Regardless, Infinity Ward is at the top of their game in creating a consistently engaging, addictive, and technically impressive multiplayer online FPS—which makes the ham-fisted singleplayer campaign all the more puzzling.
The campaign storyline moves from mildly improbable to wildly impossible to just plain silly all within the first hour. Just when I thought the story couldn’t get any more outlandish than a flying snowmobile, the game quickly turns into a bad imitation of Resistance 2’s (already bad) suburban warfare scenario. The last Modern Warfare game included some brilliant moments in its campaign, especially its beautifully orchestrated Chernobyl sequence. Modern Warfare 2 contains nothing nearly as memorable, moving, or exciting.
Where the story in the first Modern Warfare was built on current events and believable military actions, Modern Warfare 2 dives nose first into a pile of dung-covered paranoid fantasy that mixes the worst elements of Tom Clancy, Michael Bay, and Hideo Kojima. Infinity Ward’s long-running formula of jumping between perspectives crumbles to pieces under the morbidly obese weight of harebrained plot twists and ridiculous “what if” scenarios.
Ignoring the bad story, the mechanics in the singleplayer campaign are also surprisingly dated. The auto-save kicks in unexpectedly, frequently forcing you to begin playing in the middle of shootouts. If you play on the harder difficulty levels, you’ll likely have to start a mission over from scratch because the auto-save has put you into a no-win situation. Other than its graphical sheen and impressive framerate, there’s nothing about the singleplayer game that hasn’t already been done better by other first-person shooters a hundred times over the past ten years.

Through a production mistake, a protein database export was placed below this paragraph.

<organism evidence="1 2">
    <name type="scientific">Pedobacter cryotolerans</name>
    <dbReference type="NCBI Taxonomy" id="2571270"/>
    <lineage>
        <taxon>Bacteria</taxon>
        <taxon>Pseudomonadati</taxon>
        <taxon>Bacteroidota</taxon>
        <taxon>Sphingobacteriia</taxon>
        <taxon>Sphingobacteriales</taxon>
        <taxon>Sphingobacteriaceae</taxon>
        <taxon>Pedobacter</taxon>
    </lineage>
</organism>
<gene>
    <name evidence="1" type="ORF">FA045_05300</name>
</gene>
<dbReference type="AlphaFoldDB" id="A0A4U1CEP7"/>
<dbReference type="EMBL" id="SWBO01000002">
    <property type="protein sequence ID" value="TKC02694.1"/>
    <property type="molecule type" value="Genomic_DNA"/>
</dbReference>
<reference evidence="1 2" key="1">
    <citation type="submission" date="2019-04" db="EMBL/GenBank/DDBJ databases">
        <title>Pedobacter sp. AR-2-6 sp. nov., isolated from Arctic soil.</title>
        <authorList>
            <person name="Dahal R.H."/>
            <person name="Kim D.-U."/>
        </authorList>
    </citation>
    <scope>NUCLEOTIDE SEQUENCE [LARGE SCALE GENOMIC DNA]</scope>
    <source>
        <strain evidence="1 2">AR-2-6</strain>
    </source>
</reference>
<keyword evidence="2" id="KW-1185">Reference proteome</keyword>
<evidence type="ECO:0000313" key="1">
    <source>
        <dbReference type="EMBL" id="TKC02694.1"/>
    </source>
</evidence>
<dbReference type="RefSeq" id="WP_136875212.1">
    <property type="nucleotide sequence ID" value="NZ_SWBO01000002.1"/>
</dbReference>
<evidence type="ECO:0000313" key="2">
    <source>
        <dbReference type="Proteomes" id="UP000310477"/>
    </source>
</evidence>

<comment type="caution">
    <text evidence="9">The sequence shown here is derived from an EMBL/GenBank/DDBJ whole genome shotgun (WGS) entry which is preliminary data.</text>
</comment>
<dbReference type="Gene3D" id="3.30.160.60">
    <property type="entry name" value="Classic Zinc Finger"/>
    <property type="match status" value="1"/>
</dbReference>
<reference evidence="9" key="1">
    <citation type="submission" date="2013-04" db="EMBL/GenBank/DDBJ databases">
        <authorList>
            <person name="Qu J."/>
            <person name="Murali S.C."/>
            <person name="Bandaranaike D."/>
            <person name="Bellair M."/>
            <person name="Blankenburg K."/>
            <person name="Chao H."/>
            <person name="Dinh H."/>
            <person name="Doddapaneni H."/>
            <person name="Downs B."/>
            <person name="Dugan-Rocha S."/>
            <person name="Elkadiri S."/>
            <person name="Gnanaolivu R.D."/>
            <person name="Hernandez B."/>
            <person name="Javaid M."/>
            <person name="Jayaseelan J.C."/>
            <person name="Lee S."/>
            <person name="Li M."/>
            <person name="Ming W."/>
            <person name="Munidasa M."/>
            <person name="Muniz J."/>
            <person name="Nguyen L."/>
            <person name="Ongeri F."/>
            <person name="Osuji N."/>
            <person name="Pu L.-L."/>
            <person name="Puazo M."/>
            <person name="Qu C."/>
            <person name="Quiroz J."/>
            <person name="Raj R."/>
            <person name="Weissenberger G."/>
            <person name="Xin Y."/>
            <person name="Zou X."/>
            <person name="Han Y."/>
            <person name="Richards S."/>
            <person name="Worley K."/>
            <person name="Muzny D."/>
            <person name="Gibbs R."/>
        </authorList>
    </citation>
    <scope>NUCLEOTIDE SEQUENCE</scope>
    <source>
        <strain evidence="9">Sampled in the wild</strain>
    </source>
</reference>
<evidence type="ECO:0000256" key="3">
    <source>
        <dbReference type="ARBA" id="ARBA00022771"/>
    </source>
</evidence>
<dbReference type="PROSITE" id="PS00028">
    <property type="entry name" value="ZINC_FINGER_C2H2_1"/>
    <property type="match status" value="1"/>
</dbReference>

[image3]Special Ops mode adds some entertaining extras. Reminiscent of the mercenaries mini-games in Resident Evil 4, Special Ops features repurposed segments from the singleplayer campaign in which you and a friend must meet certain requirements to earn stars. Unfortunately you can only play these with someone from your friends list or locally via splitscreen, so—like at a family reunion—don’t expect to hook up with a stranger. Even though there’s no connecting thread between these challenges, they do point to a possible future for the series that would allow for a fully featured co-op campaign.
Really, though, just like no one reads a nudie magazine for the articles, we all know that you’ve already skipped Special Ops and the singleplayer campaign to jump straight into killing fools online. And you should. Compared to the hundreds of hours you might spend in Modern Warfare 2’s brilliant multiplayer mode, the few hours you might lose to its painful singleplayer game will fade like a bad memory.
Multiplayer is what it’s all about, and here it is head and shoulders (and torso and waist and legs and feet) above its nearest competition in terms of accessibility, balancing, strategic depth, technical prowess, and all around fun – so much so that it makes the campaign mode look like a tiny, ugly mole hidden away in some bodily crevice. Sure, you could go digging for it and point at it in disgust, but why bother when the rest of the body is nearly perfect?